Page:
The Pits

So many weird things are discussed and planned before having your boobs chopped off. I’m thankful for the support groups I’ve found my way into, and for family and friends who have lovingly and extensively researched the matter, because I’m out in left field right now, and I need help. It makes sense that my neck will feel tight after surgery and that a fuzzy, lavender-scented, bunny-shaped neck pillow that can be heated or cooled will feel fantastic. Big body wedge/pillow for the bed? Sounds amazing. I sleep on my side and stomach which is obviously a no-go post-op. My sister amazonned me both a fuzzy neck bunny and a medical grade wedge, because I certainly didn’t think of any of that. I was fretting about my daughter, who turns four just days after my surgery, and in stepped my bestie Harmony, who found a winter break day camp at the YMCA and called to reserve her a spot. (Harmony just left after spending a week with me, away from her family, two weeks before Christmas. She will get her own blog post at some point because she did oh-so-much more than set up child care!) Oh yeah, I’ll have four surgical drains dangling from my chest and I haven’t given an ounce of mental energy to a solution to that, but my mom personally experienced this and came up with her own drain hack involving fashionable scarves (naturally) which she will bring and style for me.

But the most humorously perplexing issue by far has been… my PITS. That’s right. My armpits. I haaaate armpit hair. I shave daily. It itches me if I don’t. I feel dirty even when I’m not if I have any growth whatsoever. And Harmony brought to my attention that I should address this prior to surgery after which I am not allowed to lift my arms for THREE WEEKS. Simple solution: a wax. No hair for three weeks. Perfect. Or so I thought. Apparently one has to have one to two weeks of hair growth before getting a wax. I had a pre-surgery long weekend getaway at the beach with my husband and I wasn’t going to be anything other than clean shaven as I was taking my girls out for their last hurrah in a bikini… which of course had to be excessively photo-documented. (Take a moment to imagine me, usually selfie-averse, awkwardly taking pictures of my chest from every angle on the beach. Yep. I was that person. But selfies are a practiced skill and I am just not up to par.)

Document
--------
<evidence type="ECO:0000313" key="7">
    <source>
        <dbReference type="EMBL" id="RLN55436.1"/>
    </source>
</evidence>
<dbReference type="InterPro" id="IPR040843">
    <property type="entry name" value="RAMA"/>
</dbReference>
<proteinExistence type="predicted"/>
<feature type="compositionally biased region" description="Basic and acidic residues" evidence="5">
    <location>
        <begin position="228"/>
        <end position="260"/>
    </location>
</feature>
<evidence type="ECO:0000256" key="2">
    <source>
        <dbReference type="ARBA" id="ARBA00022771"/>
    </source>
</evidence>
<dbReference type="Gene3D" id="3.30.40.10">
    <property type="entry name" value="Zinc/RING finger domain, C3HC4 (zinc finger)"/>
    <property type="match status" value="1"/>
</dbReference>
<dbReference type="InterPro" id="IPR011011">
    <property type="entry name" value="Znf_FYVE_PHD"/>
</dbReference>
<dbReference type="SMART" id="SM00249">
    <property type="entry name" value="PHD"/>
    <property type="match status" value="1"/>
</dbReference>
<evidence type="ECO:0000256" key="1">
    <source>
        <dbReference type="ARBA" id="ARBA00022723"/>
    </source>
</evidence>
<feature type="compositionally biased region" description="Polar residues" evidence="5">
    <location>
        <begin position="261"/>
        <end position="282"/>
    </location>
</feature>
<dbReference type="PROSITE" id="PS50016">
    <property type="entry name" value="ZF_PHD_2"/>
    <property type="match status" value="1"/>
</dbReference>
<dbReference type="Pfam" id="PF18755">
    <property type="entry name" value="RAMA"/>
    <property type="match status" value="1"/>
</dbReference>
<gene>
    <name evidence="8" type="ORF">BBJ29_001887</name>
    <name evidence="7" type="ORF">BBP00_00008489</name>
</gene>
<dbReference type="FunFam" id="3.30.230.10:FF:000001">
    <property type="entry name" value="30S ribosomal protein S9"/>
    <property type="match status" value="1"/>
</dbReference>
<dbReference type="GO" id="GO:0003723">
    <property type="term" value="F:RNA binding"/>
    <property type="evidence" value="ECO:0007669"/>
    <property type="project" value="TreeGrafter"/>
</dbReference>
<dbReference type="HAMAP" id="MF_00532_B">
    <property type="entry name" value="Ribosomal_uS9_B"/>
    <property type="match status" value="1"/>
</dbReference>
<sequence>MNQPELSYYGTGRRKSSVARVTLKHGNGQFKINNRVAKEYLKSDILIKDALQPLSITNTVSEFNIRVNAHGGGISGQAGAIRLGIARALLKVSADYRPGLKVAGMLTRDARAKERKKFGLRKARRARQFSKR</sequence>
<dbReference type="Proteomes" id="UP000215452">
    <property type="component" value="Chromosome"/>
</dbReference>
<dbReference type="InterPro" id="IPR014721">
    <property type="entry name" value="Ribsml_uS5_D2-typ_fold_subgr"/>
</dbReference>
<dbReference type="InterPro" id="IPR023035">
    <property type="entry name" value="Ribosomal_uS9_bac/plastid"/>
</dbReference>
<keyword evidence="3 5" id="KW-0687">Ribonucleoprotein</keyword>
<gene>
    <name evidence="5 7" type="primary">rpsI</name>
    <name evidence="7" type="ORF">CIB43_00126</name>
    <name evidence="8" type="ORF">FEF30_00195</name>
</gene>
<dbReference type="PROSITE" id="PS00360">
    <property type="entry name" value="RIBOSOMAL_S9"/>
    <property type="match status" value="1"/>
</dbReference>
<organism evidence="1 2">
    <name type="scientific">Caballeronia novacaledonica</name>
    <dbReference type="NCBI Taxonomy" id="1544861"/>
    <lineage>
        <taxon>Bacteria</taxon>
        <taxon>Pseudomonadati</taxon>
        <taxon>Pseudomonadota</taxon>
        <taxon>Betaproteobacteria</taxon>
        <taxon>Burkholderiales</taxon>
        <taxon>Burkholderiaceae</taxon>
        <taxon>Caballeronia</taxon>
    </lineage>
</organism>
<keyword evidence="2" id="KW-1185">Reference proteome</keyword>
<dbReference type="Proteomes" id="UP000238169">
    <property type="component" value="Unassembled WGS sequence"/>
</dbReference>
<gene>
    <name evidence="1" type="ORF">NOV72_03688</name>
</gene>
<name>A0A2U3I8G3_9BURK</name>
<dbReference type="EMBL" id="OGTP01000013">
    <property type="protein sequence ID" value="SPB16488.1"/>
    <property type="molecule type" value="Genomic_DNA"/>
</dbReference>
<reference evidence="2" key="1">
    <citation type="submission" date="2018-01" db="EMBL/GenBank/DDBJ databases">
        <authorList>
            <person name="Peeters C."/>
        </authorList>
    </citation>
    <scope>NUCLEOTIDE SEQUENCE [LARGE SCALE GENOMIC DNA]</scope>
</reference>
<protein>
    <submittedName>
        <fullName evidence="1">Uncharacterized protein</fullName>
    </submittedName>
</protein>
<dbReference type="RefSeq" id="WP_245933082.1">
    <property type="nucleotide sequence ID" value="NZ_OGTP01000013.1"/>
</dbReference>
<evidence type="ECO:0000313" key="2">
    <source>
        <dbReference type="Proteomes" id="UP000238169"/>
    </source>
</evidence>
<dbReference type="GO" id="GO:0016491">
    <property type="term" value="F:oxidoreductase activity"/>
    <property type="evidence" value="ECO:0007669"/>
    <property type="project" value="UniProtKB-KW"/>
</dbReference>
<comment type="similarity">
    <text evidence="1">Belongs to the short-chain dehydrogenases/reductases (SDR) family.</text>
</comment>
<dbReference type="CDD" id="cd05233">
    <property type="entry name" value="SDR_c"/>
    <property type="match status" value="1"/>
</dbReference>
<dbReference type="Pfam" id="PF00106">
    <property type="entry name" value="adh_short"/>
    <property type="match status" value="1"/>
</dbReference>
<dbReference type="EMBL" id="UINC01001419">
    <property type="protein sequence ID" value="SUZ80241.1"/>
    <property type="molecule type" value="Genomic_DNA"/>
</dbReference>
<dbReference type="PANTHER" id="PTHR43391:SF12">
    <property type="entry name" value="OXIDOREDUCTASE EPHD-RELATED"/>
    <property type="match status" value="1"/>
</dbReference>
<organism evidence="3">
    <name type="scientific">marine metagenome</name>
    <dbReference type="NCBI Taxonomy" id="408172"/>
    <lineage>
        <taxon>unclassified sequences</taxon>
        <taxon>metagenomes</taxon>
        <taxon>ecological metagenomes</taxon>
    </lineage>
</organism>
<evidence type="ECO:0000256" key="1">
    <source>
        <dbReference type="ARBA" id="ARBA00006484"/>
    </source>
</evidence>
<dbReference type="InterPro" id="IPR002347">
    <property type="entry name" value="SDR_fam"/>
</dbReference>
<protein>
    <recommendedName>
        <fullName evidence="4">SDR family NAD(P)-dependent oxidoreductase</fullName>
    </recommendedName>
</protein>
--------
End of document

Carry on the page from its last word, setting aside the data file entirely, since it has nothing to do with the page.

The Pits
Exhibit A (Who blinks while taking her own photo?!)

There was still time thankfully and I began the arduous growing-out process. And let’s just say that I don’t have cute, fluffy, popstar pit hair which was having a moment a few years ago (or is it still?). Think less euro-chic, more lumberjack. At boot camp, I felt the need to explain my pit-uation to everyone in my immediate vicinity which of course lead to a lot of breast cancer oversharing and sweaty hugs.

Ten days in, I could take it no longer and made the executive decision that it was time to make the waxing appointment. I was so excited. But just before I hit “complete” on my online booking, I paused. I hadn’t taken any time to consider the downsides of waxing. I quickly consulted one of my online support groups for guidance and my reservations were validated. I have never waxed anything before so I have no idea how my skin will react. It could be fine, but I could also come down with anything from mild irritation to a flesh-eating bacterial infection. Lymph nodes will be removed from my armpit during surgery, flesh-eating bacteria of the pits would be, well, the pits. So, I scrapped that idea and immediately shaved simultaneously bemoaning the needless ten days of axillary annoyance and the fact that I would, in fact, have to deal with itchy, hairy pits on top of having my boobs chopped off. RUDE FOREVER!!!

As has happened in a few other instances, I took this disproportionately badly. Like almost as badly as the diagnosis itself. My brain is all confused about what and how much to feel about anything these days. But, if I do end up needing chemo and/or radiation (this is still unknown and will not be known until after surgery), I suppose losing all my pit hair would be the the one perk. Gotta take those where I can get them!

So, my last day to shave my pits will be Monday December 17. In the surgical world, time is measured by the number days after the operation. (“Post op day 1” etc.) I shall amuse myself by measuring time in no-shave days. Christmas will be no-shave day 8. Oh what fun!

Whatever, Vladimir